The “TrendDate” is an look back on 8 weeks based on finding the “CurrentMonday” for the current week and the week set to a “MonToSunWeek” week.
Figure 1 shows the resulting query statement issued from Tableau and sent to Atscale. Notice the “SELECT” clause. It contains the 4 measures called from the [display metric] parameter calculation and the single selection made from the [display dimension slice] parameter calculation. Doing all of these calculations in Tableau forces Tableau to include these calculations in the query that AtScale receives.
Figure 1. This complex nested SQL query is generated as a result of nested date calculations that are coming from Tableau.
The resulting query completes in about 18 seconds to retrieve 8 weeks worth of data on a small sample data set of about 100K rows. This is after an aggregate table has been created. If there was not an aggregate table present for this query, the query duration is exponentially longer (about 6-12 minutes). In this situation and given the performance of the query, these Tableau calculations would be great candidates for bringing into AtScale. When you bring calculations into the semantic layer, they are pre-calculated. Tableau simply executes the query to request the data from the dimension or measure field rather than executing a query that includes embedded calculations. If the goal of the workbook migration project is to productionize Tableau workbooks, the performance gains you receive when you bring all or part of these Tableau calculations to AtScale cannot be ignored.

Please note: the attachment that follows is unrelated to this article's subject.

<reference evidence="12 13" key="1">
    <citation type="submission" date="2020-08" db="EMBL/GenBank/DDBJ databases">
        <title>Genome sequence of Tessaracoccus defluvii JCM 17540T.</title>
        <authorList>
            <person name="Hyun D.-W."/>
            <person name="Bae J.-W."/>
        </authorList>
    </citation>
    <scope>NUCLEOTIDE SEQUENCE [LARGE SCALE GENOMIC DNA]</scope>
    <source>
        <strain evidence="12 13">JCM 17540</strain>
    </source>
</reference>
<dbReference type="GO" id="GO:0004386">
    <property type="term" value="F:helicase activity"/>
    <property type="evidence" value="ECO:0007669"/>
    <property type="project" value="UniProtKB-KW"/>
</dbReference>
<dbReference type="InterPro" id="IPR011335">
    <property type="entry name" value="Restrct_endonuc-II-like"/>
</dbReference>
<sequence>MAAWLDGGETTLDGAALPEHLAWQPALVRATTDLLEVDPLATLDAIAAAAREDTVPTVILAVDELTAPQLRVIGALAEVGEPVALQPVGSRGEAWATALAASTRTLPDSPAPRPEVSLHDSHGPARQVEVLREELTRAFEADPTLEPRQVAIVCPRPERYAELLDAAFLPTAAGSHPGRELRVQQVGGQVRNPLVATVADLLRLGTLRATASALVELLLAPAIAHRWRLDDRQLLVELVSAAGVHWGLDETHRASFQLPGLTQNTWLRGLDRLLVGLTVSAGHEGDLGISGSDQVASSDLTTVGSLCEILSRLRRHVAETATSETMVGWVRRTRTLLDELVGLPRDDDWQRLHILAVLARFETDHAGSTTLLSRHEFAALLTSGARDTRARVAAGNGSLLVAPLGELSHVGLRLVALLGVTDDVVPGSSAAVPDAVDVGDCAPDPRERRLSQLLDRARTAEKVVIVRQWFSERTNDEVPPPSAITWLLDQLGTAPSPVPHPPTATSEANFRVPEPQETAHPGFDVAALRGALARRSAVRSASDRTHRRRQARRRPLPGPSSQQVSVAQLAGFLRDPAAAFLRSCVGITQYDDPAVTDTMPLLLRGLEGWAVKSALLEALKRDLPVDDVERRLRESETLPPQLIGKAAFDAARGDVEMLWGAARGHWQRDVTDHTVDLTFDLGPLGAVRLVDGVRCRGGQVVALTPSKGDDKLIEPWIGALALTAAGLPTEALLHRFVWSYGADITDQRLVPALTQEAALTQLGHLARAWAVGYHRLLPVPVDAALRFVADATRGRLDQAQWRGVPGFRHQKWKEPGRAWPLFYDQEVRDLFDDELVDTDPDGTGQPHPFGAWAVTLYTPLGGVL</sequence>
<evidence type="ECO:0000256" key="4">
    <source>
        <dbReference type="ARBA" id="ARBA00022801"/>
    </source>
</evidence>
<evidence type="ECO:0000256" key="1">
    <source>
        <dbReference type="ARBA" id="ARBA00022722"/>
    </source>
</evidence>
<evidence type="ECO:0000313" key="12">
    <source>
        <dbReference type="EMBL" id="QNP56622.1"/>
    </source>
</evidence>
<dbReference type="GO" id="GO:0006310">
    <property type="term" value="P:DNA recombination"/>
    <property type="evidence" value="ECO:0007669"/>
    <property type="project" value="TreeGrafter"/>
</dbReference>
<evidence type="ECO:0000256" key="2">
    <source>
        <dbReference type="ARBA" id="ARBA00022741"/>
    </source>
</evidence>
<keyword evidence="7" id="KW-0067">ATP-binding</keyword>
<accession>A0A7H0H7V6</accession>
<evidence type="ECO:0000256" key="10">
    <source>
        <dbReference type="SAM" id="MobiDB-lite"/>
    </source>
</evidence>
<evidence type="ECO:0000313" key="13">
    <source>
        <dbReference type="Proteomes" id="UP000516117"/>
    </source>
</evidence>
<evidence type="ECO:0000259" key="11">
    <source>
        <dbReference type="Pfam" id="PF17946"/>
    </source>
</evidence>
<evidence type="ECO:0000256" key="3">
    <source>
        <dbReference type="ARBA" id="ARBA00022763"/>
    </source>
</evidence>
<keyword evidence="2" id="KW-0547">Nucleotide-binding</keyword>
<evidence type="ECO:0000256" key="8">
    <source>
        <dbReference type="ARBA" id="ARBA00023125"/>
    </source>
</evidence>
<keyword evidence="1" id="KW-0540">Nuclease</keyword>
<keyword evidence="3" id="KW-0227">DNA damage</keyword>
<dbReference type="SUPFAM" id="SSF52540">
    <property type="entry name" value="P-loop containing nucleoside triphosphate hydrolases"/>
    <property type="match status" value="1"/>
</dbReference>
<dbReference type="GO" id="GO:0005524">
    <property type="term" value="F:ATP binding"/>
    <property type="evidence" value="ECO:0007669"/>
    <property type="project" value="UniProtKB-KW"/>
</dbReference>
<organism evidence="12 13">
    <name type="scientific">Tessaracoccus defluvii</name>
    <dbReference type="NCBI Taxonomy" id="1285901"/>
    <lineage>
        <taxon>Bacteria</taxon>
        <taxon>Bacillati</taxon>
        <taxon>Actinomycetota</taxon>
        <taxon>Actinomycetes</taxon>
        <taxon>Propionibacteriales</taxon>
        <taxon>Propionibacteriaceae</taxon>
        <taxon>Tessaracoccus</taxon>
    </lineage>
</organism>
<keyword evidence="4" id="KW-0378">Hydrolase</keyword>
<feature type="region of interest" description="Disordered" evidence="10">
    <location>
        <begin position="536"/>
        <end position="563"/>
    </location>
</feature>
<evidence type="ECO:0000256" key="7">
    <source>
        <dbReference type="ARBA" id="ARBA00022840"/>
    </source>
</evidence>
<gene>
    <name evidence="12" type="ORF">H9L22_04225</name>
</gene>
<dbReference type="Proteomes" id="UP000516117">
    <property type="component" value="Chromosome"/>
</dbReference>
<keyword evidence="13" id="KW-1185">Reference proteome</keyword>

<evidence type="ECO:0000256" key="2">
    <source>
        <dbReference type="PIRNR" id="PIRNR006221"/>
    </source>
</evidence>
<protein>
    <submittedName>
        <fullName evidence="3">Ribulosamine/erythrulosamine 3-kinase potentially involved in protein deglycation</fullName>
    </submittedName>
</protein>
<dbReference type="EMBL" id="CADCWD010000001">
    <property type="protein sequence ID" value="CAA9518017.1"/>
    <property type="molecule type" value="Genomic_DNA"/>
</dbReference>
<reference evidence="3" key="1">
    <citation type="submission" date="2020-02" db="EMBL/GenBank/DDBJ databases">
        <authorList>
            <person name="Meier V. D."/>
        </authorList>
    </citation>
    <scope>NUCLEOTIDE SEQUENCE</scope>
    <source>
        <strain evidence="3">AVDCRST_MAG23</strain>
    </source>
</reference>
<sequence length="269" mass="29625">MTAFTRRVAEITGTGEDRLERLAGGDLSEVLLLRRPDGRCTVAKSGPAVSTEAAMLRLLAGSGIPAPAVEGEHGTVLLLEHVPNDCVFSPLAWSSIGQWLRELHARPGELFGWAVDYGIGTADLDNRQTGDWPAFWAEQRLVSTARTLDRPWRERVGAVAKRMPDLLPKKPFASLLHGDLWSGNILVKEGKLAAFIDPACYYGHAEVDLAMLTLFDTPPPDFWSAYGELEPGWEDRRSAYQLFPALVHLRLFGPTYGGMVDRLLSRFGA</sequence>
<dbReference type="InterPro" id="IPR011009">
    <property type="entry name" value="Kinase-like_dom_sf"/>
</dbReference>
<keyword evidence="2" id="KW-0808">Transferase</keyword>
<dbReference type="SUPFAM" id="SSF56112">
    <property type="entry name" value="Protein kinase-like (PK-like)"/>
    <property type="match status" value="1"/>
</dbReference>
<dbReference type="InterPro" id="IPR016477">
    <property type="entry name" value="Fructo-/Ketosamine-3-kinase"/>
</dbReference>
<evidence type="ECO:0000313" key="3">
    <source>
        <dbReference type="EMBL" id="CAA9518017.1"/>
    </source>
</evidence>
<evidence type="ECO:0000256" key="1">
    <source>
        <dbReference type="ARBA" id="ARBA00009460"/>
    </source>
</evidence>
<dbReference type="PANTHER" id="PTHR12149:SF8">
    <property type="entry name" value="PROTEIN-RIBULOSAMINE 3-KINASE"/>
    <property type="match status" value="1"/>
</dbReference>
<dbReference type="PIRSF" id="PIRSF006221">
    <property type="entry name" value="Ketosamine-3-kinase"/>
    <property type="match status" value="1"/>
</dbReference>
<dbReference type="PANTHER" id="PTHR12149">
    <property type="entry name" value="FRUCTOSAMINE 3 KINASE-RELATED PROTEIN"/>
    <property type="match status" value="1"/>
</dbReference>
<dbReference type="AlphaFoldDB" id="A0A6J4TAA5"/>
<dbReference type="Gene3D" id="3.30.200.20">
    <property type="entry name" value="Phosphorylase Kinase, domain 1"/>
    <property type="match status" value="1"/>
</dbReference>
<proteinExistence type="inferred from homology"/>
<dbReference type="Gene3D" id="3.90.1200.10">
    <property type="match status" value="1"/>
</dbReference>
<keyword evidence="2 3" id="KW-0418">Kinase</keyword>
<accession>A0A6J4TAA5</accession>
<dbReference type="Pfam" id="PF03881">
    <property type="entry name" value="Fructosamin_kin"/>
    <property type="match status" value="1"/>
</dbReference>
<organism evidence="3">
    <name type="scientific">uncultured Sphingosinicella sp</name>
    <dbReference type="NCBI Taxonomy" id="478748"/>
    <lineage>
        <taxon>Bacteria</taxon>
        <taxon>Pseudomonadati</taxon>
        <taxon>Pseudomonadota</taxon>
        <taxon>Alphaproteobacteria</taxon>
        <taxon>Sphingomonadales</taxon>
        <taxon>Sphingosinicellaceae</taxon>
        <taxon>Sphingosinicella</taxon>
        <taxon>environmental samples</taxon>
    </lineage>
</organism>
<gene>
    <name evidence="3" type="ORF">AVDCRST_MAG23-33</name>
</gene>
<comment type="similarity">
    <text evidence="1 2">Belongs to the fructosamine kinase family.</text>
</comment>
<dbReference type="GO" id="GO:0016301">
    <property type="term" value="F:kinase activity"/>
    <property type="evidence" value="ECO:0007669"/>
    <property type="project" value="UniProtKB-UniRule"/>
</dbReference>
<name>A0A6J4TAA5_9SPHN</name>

Guidelines to Help You Decide Your Effectiveness and Efficiency
Here are some consideration guidelines to help you determine which approach best fits your business needs :
Below is a partial screenshot of the fully scalable AtScale model that addresses the complex query from Figure 1 in addition to other use cases.
1. Is this a metric logic that more than one/most/all business team(s) can potentially leverage?
If so, standardization of the metric logic would be a best practice for your organization. In our sample case, “TrendDate” is leveraged by many workbooks and different teams. So it would make sense for the calculation and its dependent calculations (“CurrentMonday” and “MonToSunWeek”) to be brought into Atscale. This would not only provide standardization of metric logic but also reduce the query complexity and improve performance of the query (Figure 2).